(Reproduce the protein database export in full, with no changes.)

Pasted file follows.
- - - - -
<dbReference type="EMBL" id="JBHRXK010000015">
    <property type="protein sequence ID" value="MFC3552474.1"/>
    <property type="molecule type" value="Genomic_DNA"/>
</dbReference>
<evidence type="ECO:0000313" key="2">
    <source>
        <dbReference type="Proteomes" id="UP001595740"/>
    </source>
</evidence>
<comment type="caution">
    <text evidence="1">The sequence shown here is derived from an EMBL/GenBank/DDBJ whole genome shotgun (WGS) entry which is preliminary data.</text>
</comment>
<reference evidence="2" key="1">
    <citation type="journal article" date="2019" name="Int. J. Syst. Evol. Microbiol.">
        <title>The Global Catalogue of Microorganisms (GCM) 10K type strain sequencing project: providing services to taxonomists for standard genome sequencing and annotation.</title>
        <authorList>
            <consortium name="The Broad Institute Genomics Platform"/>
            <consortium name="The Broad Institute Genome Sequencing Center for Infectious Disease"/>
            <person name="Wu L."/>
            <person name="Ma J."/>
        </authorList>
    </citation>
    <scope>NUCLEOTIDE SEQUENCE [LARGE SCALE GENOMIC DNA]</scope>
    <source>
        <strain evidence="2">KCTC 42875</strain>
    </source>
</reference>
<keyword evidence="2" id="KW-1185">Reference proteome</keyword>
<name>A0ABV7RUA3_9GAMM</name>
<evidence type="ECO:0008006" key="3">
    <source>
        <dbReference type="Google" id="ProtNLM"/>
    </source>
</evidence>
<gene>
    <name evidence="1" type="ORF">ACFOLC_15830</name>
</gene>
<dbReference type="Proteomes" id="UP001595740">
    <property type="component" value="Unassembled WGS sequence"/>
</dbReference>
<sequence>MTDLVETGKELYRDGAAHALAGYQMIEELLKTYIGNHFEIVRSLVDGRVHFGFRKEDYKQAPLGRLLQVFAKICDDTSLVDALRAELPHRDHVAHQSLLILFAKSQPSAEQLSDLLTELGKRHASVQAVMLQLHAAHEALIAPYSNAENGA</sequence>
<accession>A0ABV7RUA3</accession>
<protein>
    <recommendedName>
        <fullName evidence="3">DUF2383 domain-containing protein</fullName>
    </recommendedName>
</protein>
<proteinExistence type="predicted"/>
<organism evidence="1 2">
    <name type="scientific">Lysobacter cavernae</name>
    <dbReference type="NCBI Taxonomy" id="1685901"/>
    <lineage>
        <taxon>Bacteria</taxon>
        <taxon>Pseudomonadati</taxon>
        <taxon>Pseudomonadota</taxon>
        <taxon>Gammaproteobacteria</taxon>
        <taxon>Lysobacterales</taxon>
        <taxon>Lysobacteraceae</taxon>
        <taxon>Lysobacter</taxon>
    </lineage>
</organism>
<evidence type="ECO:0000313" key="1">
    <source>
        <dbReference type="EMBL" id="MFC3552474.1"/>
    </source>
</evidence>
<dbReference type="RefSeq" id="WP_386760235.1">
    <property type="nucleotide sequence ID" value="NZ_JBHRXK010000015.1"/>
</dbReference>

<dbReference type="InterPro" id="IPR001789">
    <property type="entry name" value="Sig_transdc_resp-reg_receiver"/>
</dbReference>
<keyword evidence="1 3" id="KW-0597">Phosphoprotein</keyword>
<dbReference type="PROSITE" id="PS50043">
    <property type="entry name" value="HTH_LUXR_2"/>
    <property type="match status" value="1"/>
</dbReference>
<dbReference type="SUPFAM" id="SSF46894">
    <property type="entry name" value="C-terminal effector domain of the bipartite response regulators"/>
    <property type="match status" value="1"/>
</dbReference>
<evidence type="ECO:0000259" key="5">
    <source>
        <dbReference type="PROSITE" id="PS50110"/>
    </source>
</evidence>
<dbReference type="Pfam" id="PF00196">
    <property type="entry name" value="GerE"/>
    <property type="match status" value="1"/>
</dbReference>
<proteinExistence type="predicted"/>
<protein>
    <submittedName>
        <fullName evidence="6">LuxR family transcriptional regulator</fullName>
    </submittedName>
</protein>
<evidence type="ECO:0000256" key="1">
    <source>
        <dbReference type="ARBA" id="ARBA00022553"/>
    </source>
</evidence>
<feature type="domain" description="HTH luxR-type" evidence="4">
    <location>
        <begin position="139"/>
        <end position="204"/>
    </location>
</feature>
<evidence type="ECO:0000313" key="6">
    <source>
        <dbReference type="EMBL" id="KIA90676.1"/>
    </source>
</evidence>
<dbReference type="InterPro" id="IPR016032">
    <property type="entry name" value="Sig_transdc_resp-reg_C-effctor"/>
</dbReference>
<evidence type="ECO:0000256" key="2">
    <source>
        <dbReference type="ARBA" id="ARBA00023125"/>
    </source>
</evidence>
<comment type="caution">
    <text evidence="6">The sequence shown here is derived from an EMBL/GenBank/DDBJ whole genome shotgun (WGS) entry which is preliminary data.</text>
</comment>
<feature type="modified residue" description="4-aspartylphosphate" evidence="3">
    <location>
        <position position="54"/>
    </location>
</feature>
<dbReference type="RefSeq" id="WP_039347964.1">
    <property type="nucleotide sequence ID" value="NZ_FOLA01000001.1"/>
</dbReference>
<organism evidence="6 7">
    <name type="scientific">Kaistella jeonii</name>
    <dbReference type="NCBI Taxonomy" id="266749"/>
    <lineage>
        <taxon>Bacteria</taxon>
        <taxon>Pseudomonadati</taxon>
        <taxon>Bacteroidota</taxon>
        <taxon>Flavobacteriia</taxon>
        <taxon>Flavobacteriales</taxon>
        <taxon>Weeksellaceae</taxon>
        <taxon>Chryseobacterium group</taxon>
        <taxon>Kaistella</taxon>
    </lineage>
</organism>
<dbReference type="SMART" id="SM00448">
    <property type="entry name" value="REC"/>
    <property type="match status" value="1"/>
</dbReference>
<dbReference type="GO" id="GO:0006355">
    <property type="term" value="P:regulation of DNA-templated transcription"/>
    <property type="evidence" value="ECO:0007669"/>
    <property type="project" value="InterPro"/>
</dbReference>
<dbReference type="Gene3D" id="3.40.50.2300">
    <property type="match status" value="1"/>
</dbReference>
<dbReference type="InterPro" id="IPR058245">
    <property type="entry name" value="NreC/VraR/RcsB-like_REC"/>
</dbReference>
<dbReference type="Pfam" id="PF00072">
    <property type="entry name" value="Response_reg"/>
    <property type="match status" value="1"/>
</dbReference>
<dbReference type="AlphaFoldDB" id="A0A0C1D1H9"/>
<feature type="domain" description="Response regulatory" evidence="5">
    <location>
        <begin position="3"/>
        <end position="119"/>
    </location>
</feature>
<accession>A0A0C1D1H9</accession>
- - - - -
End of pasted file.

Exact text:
<dbReference type="EMBL" id="JBHRXK010000015">
    <property type="protein sequence ID" value="MFC3552474.1"/>
    <property type="molecule type" value="Genomic_DNA"/>
</dbReference>
<evidence type="ECO:0000313" key="2">
    <source>
        <dbReference type="Proteomes" id="UP001595740"/>
    </source>
</evidence>
<comment type="caution">
    <text evidence="1">The sequence shown here is derived from an EMBL/GenBank/DDBJ whole genome shotgun (WGS) entry which is preliminary data.</text>
</comment>
<reference evidence="2" key="1">
    <citation type="journal article" date="2019" name="Int. J. Syst. Evol. Microbiol.">
        <title>The Global Catalogue of Microorganisms (GCM) 10K type strain sequencing project: providing services to taxonomists for standard genome sequencing and annotation.</title>
        <authorList>
            <consortium name="The Broad Institute Genomics Platform"/>
            <consortium name="The Broad Institute Genome Sequencing Center for Infectious Disease"/>
            <person name="Wu L."/>
            <person name="Ma J."/>
        </authorList>
    </citation>
    <scope>NUCLEOTIDE SEQUENCE [LARGE SCALE GENOMIC DNA]</scope>
    <source>
        <strain evidence="2">KCTC 42875</strain>
    </source>
</reference>
<keyword evidence="2" id="KW-1185">Reference proteome</keyword>
<name>A0ABV7RUA3_9GAMM</name>
<evidence type="ECO:0008006" key="3">
    <source>
        <dbReference type="Google" id="ProtNLM"/>
    </source>
</evidence>
<gene>
    <name evidence="1" type="ORF">ACFOLC_15830</name>
</gene>
<dbReference type="Proteomes" id="UP001595740">
    <property type="component" value="Unassembled WGS sequence"/>
</dbReference>
<sequence>MTDLVETGKELYRDGAAHALAGYQMIEELLKTYIGNHFEIVRSLVDGRVHFGFRKEDYKQAPLGRLLQVFAKICDDTSLVDALRAELPHRDHVAHQSLLILFAKSQPSAEQLSDLLTELGKRHASVQAVMLQLHAAHEALIAPYSNAENGA</sequence>
<accession>A0ABV7RUA3</accession>
<protein>
    <recommendedName>
        <fullName evidence="3">DUF2383 domain-containing protein</fullName>
    </recommendedName>
</protein>
<proteinExistence type="predicted"/>
<organism evidence="1 2">
    <name type="scientific">Lysobacter cavernae</name>
    <dbReference type="NCBI Taxonomy" id="1685901"/>
    <lineage>
        <taxon>Bacteria</taxon>
        <taxon>Pseudomonadati</taxon>
        <taxon>Pseudomonadota</taxon>
        <taxon>Gammaproteobacteria</taxon>
        <taxon>Lysobacterales</taxon>
        <taxon>Lysobacteraceae</taxon>
        <taxon>Lysobacter</taxon>
    </lineage>
</organism>
<evidence type="ECO:0000313" key="1">
    <source>
        <dbReference type="EMBL" id="MFC3552474.1"/>
    </source>
</evidence>
<dbReference type="RefSeq" id="WP_386760235.1">
    <property type="nucleotide sequence ID" value="NZ_JBHRXK010000015.1"/>
</dbReference>

<dbReference type="InterPro" id="IPR001789">
    <property type="entry name" value="Sig_transdc_resp-reg_receiver"/>
</dbReference>
<keyword evidence="1 3" id="KW-0597">Phosphoprotein</keyword>
<dbReference type="PROSITE" id="PS50043">
    <property type="entry name" value="HTH_LUXR_2"/>
    <property type="match status" value="1"/>
</dbReference>
<dbReference type="SUPFAM" id="SSF46894">
    <property type="entry name" value="C-terminal effector domain of the bipartite response regulators"/>
    <property type="match status" value="1"/>
</dbReference>
<evidence type="ECO:0000259" key="5">
    <source>
        <dbReference type="PROSITE" id="PS50110"/>
    </source>
</evidence>
<dbReference type="Pfam" id="PF00196">
    <property type="entry name" value="GerE"/>
    <property type="match status" value="1"/>
</dbReference>
<proteinExistence type="predicted"/>
<protein>
    <submittedName>
        <fullName evidence="6">LuxR family transcriptional regulator</fullName>
    </submittedName>
</protein>
<evidence type="ECO:0000256" key="1">
    <source>
        <dbReference type="ARBA" id="ARBA00022553"/>
    </source>
</evidence>
<feature type="domain" description="HTH luxR-type" evidence="4">
    <location>
        <begin position="139"/>
        <end position="204"/>
    </location>
</feature>
<evidence type="ECO:0000313" key="6">
    <source>
        <dbReference type="EMBL" id="KIA90676.1"/>
    </source>
</evidence>
<dbReference type="InterPro" id="IPR016032">
    <property type="entry name" value="Sig_transdc_resp-reg_C-effctor"/>
</dbReference>
<evidence type="ECO:0000256" key="2">
    <source>
        <dbReference type="ARBA" id="ARBA00023125"/>
    </source>
</evidence>
<comment type="caution">
    <text evidence="6">The sequence shown here is derived from an EMBL/GenBank/DDBJ whole genome shotgun (WGS) entry which is preliminary data.</text>
</comment>
<feature type="modified residue" description="4-aspartylphosphate" evidence="3">
    <location>
        <position position="54"/>
    </location>
</feature>
<dbReference type="RefSeq" id="WP_039347964.1">
    <property type="nucleotide sequence ID" value="NZ_FOLA01000001.1"/>
</dbReference>
<organism evidence="6 7">
    <name type="scientific">Kaistella jeonii</name>
    <dbReference type="NCBI Taxonomy" id="266749"/>
    <lineage>
        <taxon>Bacteria</taxon>
        <taxon>Pseudomonadati</taxon>
        <taxon>Bacteroidota</taxon>
        <taxon>Flavobacteriia</taxon>
        <taxon>Flavobacteriales</taxon>
        <taxon>Weeksellaceae</taxon>
        <taxon>Chryseobacterium group</taxon>
        <taxon>Kaistella</taxon>
    </lineage>
</organism>
<dbReference type="SMART" id="SM00448">
    <property type="entry name" value="REC"/>
    <property type="match status" value="1"/>
</dbReference>
<dbReference type="GO" id="GO:0006355">
    <property type="term" value="P:regulation of DNA-templated transcription"/>
    <property type="evidence" value="ECO:0007669"/>
    <property type="project" value="InterPro"/>
</dbReference>
<dbReference type="Gene3D" id="3.40.50.2300">
    <property type="match status" value="1"/>
</dbReference>
<dbReference type="InterPro" id="IPR058245">
    <property type="entry name" value="NreC/VraR/RcsB-like_REC"/>
</dbReference>
<dbReference type="Pfam" id="PF00072">
    <property type="entry name" value="Response_reg"/>
    <property type="match status" value="1"/>
</dbReference>
<dbReference type="AlphaFoldDB" id="A0A0C1D1H9"/>
<feature type="domain" description="Response regulatory" evidence="5">
    <location>
        <begin position="3"/>
        <end position="119"/>
    </location>
</feature>
<accession>A0A0C1D1H9</accession>